Complex behaviour in many systems arises from the stochastic interactions of spatially distributed particles or agents. Stochastic reaction-diffusion processes are widely used to model such behaviour in disciplines ranging from biology to the social sciences, yet they are notoriously difficult to simulate and calibrate to observational data. On the other hand, spatio-temporal point processes offer several computational advantages from the statistical perspective, and can be coupled to dynamics via an evolving intensity field. In this talk, I will discuss how joint time marginals of a stochastic reaction-diffusion process can be approximated in a mean-field sense by a spatio-temporal Cox process. The resulting approximation allows us to naturally define an approximate likelihood, which can be optimised with respect to the kinetic parameters of the model. We show on several examples from systems biology and epidemiology that the method yields consistently accurate parameter estimates, and can be used effectively for model selection.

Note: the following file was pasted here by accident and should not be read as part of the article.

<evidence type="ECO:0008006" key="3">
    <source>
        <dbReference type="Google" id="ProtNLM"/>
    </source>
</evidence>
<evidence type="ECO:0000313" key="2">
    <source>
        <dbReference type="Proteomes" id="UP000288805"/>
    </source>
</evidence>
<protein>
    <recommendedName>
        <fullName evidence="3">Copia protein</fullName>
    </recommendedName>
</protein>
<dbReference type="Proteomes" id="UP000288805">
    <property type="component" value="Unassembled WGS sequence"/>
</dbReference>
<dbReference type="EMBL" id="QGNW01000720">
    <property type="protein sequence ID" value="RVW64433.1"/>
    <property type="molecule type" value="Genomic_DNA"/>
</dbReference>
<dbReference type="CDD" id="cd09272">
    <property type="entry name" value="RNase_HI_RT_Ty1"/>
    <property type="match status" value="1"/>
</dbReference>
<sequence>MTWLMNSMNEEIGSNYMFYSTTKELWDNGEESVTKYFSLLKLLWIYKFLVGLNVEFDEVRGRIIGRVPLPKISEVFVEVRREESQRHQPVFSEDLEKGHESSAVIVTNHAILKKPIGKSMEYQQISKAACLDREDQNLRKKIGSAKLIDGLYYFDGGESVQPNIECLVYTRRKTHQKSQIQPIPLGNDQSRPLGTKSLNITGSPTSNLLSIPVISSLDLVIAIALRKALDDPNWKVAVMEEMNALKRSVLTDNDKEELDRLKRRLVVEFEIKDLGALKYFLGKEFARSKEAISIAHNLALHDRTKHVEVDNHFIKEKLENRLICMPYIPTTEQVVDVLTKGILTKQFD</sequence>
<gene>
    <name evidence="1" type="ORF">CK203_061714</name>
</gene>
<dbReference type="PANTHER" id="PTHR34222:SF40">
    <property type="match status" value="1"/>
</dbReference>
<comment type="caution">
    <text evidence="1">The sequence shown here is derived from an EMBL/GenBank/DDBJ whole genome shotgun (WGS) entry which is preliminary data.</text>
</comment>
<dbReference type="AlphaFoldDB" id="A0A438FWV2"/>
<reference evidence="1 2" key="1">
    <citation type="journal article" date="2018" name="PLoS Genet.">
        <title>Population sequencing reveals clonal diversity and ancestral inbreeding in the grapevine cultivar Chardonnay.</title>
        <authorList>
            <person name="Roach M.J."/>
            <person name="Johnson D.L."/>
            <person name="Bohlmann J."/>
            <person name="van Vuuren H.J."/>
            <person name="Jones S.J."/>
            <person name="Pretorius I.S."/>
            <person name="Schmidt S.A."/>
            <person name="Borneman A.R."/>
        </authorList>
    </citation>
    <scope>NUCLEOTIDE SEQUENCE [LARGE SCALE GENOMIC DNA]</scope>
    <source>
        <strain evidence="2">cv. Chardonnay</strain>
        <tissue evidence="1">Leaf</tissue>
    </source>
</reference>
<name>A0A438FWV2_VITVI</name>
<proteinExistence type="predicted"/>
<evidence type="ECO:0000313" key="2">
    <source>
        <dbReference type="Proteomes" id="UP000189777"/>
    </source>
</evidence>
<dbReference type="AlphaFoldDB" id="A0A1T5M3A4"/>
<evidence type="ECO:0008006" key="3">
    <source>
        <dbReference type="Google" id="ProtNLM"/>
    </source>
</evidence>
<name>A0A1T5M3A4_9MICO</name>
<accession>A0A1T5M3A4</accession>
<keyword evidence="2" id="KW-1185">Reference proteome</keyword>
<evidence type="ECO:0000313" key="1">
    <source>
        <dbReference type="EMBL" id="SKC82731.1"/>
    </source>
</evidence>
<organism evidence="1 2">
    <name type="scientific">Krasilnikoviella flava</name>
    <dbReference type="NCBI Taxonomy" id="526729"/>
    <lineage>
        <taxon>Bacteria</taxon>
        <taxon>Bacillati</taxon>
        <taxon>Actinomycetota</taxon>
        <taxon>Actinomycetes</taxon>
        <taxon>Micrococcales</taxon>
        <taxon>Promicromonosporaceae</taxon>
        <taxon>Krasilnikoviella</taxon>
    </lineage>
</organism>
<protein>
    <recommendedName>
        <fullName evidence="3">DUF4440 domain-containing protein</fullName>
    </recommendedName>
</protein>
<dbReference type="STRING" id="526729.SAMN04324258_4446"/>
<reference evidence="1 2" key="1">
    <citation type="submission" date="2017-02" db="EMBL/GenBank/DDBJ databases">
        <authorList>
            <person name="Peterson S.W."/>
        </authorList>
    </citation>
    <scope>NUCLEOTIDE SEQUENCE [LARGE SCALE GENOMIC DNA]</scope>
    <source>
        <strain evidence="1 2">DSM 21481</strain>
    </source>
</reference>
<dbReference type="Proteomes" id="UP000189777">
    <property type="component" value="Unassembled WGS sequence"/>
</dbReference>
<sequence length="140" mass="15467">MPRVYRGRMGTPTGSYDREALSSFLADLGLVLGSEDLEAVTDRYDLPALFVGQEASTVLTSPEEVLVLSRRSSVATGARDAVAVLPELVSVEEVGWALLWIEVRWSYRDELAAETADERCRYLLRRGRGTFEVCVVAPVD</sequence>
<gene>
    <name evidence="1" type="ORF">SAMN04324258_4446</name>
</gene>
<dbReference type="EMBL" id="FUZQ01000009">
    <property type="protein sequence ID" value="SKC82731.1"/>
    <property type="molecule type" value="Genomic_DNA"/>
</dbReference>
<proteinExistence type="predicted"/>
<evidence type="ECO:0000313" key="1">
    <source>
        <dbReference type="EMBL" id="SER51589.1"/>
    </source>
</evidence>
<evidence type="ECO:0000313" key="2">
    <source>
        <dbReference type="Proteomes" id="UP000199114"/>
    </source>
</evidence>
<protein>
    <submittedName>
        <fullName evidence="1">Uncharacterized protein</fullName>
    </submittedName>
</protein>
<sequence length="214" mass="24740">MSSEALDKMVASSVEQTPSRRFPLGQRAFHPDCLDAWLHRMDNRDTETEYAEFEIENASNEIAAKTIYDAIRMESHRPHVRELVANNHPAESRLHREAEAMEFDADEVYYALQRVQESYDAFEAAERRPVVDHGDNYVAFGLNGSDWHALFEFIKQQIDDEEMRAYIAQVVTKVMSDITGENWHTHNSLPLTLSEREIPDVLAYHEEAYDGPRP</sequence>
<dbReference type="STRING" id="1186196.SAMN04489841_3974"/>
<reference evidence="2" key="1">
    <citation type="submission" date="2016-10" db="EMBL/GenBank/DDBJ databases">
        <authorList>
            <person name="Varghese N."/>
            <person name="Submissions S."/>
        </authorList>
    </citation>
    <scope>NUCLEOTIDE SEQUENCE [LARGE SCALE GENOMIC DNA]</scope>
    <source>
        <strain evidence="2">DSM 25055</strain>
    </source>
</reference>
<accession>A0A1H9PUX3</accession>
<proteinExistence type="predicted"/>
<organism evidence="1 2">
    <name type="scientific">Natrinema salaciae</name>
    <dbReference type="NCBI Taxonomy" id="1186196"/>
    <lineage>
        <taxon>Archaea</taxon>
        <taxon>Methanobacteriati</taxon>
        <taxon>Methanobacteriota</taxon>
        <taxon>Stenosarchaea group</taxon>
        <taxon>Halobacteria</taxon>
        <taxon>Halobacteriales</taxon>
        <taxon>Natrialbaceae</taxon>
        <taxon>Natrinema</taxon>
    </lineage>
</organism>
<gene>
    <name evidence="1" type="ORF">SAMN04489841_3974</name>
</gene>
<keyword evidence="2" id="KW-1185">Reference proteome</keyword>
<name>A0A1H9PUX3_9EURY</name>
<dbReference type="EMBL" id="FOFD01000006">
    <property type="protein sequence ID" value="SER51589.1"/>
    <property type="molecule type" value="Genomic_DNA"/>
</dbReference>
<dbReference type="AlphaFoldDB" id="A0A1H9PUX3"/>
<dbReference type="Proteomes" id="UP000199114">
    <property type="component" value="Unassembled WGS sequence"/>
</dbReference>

Ref: Schnoerr, Grima and Sanguinetti, Nature Communications 7, 2016 also http://arxiv.org/abs/1601.01972